Sepsis is a serious problem from an infection. It is an overreaction of the body to the infection. It can lead to life-threatening organ damage.
The body releases chemicals into the blood to help fight infections. Sepsis is an extreme form of this reaction. An excess amount of chemicals is released into the blood. These chemicals cause a chain reaction that can slow or stop blood flow to organs. It can lead to organ failure and dangerous low blood pressure called septic shock.
Any infection can lead to sepsis. Anyone can get sepsis but the risk is higher in those with:
- Weakened immune system from illness or medical treatment
- Age under 1 year
- Age 65 years or more
- Chronic health conditions such as HIV, diabetes, cancer, kidney or liver disease
Early symptoms may include:
- Low body temperature— hypothermia
- Fast breathing or heartbeat
- Changes in thought process, awareness, behavior, mood, and other mental processes
Early warning signs may include:
- Infection that is not getting better or is getting worse
- Feeling worse or not improving after surgery
The doctor will ask about your symptoms and health history. A physical exam will be done. The doctor may suspect sepsis based on history and physical exam.
Blood tests and image tests may also be done. They will help to find the infection and track the health of liver and kidneys.
Early, intense treatment in a hospital is important. The sooner treatment is started, the better outcomes tend to be. The goal of treatment is to clear the infection and provide support when needed. Steps may include:
- Antibiotics to fight the infection
- Fluids sent straight to blood flow through IV
- Medicine to improve blood pressure and blood flow to organs
- Medicine to manage complications such as blood glucose problems or pain
Surgery may be needed to clear out infected tissue.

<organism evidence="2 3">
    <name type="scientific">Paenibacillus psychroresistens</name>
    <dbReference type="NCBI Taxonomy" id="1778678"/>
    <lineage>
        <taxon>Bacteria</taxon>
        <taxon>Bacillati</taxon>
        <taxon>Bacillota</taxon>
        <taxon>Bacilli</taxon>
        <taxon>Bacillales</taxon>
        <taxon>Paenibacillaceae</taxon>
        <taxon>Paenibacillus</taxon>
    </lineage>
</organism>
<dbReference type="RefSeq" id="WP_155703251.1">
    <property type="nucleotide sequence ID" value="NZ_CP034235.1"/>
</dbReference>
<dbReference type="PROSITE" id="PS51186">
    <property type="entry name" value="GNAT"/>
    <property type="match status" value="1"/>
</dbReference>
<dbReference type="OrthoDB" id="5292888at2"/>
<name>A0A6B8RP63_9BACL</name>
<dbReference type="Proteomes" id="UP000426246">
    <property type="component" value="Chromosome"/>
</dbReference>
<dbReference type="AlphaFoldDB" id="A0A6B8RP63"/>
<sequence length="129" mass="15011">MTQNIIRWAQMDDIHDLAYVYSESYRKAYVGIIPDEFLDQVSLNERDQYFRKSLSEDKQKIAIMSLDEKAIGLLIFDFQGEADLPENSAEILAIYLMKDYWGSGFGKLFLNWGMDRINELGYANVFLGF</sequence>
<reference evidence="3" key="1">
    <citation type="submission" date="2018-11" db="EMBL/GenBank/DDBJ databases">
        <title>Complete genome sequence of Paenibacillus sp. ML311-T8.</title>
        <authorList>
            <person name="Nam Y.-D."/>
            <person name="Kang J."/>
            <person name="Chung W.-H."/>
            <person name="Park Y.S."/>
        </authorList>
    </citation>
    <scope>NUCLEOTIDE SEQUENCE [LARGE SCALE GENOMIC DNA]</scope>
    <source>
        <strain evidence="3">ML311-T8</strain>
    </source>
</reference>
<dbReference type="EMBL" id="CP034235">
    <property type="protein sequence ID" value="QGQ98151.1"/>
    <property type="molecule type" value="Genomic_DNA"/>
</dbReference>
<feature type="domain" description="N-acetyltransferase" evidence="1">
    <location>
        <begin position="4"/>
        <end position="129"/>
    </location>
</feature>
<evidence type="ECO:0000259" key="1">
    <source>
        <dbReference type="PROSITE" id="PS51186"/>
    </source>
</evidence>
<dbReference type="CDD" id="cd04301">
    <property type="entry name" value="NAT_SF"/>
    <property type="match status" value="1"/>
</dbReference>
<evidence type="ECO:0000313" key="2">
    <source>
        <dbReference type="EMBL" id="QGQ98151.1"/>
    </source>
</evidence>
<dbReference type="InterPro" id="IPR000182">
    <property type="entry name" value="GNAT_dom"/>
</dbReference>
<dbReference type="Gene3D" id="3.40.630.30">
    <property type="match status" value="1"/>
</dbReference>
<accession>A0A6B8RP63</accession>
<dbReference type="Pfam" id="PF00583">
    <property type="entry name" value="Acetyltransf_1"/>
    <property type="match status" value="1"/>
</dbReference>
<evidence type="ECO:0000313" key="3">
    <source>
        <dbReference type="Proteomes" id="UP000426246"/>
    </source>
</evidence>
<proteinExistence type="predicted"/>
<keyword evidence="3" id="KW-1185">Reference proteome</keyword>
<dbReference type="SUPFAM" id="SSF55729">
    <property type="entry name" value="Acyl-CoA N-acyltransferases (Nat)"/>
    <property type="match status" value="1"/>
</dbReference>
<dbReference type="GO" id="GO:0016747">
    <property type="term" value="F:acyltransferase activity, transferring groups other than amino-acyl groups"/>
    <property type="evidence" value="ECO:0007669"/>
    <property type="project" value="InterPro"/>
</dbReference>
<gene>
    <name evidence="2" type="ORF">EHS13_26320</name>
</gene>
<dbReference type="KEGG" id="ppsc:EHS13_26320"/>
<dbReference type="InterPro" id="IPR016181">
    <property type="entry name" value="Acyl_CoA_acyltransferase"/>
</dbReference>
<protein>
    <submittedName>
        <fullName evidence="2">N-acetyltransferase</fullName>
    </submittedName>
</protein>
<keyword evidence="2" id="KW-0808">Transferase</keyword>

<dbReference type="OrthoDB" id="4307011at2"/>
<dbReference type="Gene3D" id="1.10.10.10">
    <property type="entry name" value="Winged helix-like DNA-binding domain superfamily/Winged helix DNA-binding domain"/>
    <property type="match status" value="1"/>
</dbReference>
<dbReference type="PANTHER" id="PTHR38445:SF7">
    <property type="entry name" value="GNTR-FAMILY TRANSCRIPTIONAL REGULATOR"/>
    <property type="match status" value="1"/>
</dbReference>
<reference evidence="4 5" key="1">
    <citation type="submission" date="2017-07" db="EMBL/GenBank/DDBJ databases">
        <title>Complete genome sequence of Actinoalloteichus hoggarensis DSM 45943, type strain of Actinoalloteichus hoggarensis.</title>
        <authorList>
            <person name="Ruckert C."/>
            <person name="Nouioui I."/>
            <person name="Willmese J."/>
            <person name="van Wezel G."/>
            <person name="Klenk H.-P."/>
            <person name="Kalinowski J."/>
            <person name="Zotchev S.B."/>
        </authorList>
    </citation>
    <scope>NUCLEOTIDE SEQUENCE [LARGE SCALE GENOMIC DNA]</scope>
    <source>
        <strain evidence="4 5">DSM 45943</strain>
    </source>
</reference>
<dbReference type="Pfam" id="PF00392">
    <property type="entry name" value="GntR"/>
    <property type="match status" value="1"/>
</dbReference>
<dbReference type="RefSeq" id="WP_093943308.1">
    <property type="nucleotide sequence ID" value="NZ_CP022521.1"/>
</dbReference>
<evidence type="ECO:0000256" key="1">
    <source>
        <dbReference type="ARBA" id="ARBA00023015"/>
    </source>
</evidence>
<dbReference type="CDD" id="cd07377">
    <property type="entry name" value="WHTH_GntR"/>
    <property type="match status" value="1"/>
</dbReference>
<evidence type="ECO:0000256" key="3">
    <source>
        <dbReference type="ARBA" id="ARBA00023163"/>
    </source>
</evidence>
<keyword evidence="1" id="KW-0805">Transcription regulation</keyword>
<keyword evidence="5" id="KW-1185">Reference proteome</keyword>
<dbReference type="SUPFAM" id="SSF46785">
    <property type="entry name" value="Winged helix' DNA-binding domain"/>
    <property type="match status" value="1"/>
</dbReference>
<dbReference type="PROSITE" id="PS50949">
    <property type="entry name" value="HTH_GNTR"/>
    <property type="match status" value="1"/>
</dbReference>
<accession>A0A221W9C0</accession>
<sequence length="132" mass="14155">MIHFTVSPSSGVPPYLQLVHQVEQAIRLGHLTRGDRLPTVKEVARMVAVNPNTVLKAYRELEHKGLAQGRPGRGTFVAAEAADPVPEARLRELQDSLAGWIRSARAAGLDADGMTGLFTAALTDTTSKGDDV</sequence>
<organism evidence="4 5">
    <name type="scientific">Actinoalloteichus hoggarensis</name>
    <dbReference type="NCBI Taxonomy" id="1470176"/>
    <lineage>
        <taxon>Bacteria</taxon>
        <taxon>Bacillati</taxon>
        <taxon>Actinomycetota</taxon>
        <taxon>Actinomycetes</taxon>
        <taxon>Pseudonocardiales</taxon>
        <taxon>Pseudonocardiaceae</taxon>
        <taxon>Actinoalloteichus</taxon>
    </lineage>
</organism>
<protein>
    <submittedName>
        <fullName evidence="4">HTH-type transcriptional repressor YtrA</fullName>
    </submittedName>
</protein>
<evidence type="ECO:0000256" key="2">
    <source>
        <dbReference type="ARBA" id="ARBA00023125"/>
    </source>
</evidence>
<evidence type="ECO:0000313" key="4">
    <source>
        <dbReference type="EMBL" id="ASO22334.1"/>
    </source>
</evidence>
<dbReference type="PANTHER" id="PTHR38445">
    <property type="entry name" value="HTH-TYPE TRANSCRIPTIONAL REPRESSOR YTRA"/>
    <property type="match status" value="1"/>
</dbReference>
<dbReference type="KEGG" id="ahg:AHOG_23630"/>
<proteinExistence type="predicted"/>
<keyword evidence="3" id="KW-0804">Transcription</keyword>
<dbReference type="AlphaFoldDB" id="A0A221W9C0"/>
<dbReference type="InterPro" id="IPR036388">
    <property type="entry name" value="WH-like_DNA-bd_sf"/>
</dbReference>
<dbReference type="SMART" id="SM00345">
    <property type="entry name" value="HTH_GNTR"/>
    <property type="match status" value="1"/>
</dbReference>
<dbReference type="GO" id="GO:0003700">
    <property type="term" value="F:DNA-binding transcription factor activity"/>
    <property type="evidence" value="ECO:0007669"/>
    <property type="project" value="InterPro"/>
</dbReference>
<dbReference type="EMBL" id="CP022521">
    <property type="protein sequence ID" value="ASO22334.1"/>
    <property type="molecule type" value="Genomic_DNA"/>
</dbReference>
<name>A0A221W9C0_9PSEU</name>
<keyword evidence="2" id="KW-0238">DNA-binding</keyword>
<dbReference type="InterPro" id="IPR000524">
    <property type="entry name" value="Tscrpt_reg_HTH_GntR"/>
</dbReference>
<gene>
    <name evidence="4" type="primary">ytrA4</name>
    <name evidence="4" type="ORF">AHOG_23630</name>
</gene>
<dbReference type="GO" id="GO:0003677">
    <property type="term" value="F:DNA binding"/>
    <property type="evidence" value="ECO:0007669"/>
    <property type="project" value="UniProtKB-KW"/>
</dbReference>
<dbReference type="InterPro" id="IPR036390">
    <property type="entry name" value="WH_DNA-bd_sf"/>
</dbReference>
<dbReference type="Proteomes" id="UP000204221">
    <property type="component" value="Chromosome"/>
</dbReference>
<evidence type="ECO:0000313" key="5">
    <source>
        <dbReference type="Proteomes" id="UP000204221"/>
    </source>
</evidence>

Advanced care will depend on which organs are affected. Steps may include:
- Oxygen therapy to increase oxygen in the blood
- Mechanical ventilation—to assist breathing
- Dialysis—to support kidneys
Sepsis is a serious illness. It will take some time to fully recover. There may be some physical and emotional challenges during recovery. Services may be available to assist with return to normal activity.
There are no steps to prevent sepsis once you have an infection. Avoid infections when possible. Take care of cuts or wounds. Wash the area well and keep covered until it heals. See a doctor for serious wounds.
Centers for Disease Control and Prevention
Infectious Diseases Society of America
Public Health Agency of Canada
Life After Sepsis. Center for Disease Control and Prevention (CDC) website. Available at:https://www.cdc.gov/sepsis/pdfs/life-after-sepsis-fact-sheet.pdf. Accessed June 28, 2019.
Sepsis in adults. EBSCO DynaMed Plus website. Available at:http://www.dynamed.com/topics/dmp~AN~T115805/Sepsis-in-adults. Updated March 20, 2018. Accessed June 28, 2019.
Sepsis treatment in adults. EBSCO DynaMed Plus website. Available at:http://www.dynamed.com/topics/dmp~AN~T316889/Sepsis-treatment-in-adults. Updated April 2, 2018. Accessed June 28, 2019.
What is Sepsis? Center for Disease Control and Prevention (CDC) website. Available at:https://www.cdc.gov/sepsis/what-is-sepsis.html#anchor_1547214212. Updated June 22, 2018. Accessed June 28, 2019.
10/6/2014 DynaMed Plus Systematic Literature Surveillancehttp://www.dynamed.com/topics/dmp~AN~T905775/Staphylococcus-aureus-bacteremia: Holland TL, Arnold C, et al. Clinical management of Staphylococcus aureus bacteremia: a review. JAMA. 2014;312(13):1330-1341.
Last reviewed May 2019 by David L. Horn, MD, FACP Last Updated: 6/28/2019